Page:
BUENOS AIRES (Reuters) - Argentina energy company YPF (YPFD.BA) needs to invest $7 billion a year to boost flagging natural gas and oil output by more than 25 percent in five years, officials at the renationalized company said on Tuesday.
Center-left President Cristina Fernandez seized control of YPF from Repsol (REP.MC) in April and blamed the Spanish oil major for years of inadequate investment that made the country increasingly reliant on pricey imports.
YPF, in a report sent to Buenos Aires Stock Exchange, said its plans would require an annual investment of $7.0 billion between 2013 and 2017 - most of which would come from the company’s own resources.
“The decline of both oil and natural gas under Repsol-YPF accounted for 80 percent of the country’s total production loss,” said Chief Executive Miguel Galuccio - a former executive at global oilfield services giant Schlumberger Ltd.
“YPF needs to recover its leadership and vision in the country,” he said in a speech to launch the corporate plan, vowing to make the company “professional and competitive.”
Galuccio said 1,000 wells would be drilled next year - a level not reached by the company since 1996 - as the company aims to push up annual energy production by 6 percent.
That would represent a 26 percent increase by 2017 to reach 216 million barrels of oil equivalent (boe), bolstering current flows by rejuvenating mature oil fields and starting to tap hefty shale resources.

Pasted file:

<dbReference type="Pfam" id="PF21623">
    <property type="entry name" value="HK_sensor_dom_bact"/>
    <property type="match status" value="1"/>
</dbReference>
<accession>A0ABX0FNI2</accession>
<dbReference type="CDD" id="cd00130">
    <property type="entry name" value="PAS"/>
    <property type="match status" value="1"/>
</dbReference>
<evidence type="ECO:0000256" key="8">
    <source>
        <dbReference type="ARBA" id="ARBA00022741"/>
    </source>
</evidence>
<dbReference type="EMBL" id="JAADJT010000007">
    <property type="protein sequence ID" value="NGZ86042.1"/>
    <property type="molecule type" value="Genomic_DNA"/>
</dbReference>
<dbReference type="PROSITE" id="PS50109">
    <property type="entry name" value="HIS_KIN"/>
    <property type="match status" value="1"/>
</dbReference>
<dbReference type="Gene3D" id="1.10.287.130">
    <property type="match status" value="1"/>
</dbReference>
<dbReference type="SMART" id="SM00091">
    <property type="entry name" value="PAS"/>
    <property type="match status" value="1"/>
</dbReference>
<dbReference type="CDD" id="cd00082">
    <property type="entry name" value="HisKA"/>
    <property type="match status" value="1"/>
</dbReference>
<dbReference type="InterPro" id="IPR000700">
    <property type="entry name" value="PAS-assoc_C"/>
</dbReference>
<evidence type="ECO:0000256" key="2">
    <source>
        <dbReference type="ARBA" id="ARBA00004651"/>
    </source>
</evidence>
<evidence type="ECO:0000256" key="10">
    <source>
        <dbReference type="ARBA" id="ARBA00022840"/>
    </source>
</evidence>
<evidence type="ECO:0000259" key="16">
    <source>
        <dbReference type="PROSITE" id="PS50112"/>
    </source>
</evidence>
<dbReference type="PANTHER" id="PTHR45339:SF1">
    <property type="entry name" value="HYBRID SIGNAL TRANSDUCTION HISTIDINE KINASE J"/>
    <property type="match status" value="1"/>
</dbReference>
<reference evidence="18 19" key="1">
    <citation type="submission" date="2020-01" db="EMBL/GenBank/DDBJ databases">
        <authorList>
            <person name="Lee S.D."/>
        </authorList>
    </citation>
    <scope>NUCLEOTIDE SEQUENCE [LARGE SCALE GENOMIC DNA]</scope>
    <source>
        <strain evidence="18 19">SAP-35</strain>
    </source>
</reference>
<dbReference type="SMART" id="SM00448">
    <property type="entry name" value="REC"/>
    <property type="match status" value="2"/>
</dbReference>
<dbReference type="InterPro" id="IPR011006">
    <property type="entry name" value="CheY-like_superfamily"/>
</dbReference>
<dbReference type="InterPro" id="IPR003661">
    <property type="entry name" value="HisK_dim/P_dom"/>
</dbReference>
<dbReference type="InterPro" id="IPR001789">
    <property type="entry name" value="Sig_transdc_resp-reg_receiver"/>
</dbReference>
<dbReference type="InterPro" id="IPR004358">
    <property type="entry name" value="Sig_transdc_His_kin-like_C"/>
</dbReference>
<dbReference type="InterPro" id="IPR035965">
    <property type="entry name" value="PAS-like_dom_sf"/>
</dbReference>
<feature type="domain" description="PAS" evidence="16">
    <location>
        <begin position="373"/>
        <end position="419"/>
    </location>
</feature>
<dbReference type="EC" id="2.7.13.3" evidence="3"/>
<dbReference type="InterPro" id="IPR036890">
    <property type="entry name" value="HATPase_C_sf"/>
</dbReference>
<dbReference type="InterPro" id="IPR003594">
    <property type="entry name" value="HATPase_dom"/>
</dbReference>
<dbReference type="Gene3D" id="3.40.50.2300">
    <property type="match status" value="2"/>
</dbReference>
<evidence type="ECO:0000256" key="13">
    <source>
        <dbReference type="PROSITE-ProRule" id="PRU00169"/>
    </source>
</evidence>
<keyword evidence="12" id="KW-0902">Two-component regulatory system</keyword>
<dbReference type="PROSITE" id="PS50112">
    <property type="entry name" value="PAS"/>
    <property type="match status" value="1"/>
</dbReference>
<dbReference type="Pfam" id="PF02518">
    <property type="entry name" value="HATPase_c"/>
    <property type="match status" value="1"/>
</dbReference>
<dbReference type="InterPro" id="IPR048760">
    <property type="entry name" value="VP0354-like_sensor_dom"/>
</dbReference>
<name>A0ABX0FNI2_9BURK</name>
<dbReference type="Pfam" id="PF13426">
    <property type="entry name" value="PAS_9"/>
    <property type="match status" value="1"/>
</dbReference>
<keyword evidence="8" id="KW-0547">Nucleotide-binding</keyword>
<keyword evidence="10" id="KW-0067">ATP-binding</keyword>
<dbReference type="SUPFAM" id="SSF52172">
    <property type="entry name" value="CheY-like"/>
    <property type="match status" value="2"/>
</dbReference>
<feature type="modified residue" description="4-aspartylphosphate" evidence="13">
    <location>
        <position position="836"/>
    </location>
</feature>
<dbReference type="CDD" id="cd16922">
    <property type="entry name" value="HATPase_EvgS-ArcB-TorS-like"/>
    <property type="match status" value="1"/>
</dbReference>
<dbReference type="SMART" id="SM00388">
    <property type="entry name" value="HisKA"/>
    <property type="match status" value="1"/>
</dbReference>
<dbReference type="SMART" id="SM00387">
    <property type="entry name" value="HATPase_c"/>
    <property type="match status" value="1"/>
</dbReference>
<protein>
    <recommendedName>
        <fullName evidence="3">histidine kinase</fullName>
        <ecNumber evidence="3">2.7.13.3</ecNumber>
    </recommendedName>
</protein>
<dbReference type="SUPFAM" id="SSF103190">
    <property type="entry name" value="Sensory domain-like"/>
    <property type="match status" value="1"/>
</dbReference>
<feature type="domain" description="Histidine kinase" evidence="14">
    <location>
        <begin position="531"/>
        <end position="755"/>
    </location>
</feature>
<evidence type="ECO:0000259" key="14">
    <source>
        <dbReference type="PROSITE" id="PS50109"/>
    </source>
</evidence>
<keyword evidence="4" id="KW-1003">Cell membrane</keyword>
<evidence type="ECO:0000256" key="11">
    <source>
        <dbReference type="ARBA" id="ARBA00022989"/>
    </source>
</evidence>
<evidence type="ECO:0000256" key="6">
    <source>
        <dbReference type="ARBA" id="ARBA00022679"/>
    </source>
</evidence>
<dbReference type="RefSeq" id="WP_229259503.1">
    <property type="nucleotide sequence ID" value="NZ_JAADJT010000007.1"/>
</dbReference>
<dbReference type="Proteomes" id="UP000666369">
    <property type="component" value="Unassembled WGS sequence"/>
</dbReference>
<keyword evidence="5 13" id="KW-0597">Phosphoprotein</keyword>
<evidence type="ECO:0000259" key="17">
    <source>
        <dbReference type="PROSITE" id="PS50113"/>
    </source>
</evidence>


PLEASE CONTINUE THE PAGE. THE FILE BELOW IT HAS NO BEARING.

YPF, which registered a net profit in 2011 of 5.3 billion pesos ($1.1 billion), did not give more details about how it would be able to meet the estimate of required investment to reverse Argentina’s energy shortfall.
“We’re going to have to go out and look for partners. For that reason, we’re designing business models that allow us to accommodate different types of partners,” Galuccio said.
Soon before Fernandez announced the YPF takeover, Repsol said it would cost $25 billion a year to develop the world-class shale find that has drawn interest from international oil companies despite jitters about the investment climate.
Argentina remains shut out of global credit markets a decade after staging the biggest sovereign debt default in history. Analysts say that means YPF’s chances of stepping up production and developing the Vaca Muerta shale resource may hinge on its success in luring deep-pocketed partners.
Tuesday’s report said the exploitation of just 15 percent of Vaca Muerta would cover the country’s energy deficit, which forced the import of $9.3 billion in fuels last year.
Hydrocarbons output has been in decline for years in Latin America’s No. 3 economy at a time of strong demand.
Crude production fell 5.9 percent and natural gas output slipped 3.4 percent last year as power demand rose 5.1 percent, according to the latest figures from the Argentine Institute of Petroleum and Gas.
YPF’s proven reserves of crude and natural gas - which do not include the new shale finds - fell 15 percent and 31 percent, respectively, between 2007 and 2010.
Additional reporting by Helen Popper and Alejandro Lifschitz; editing by Andre Grenon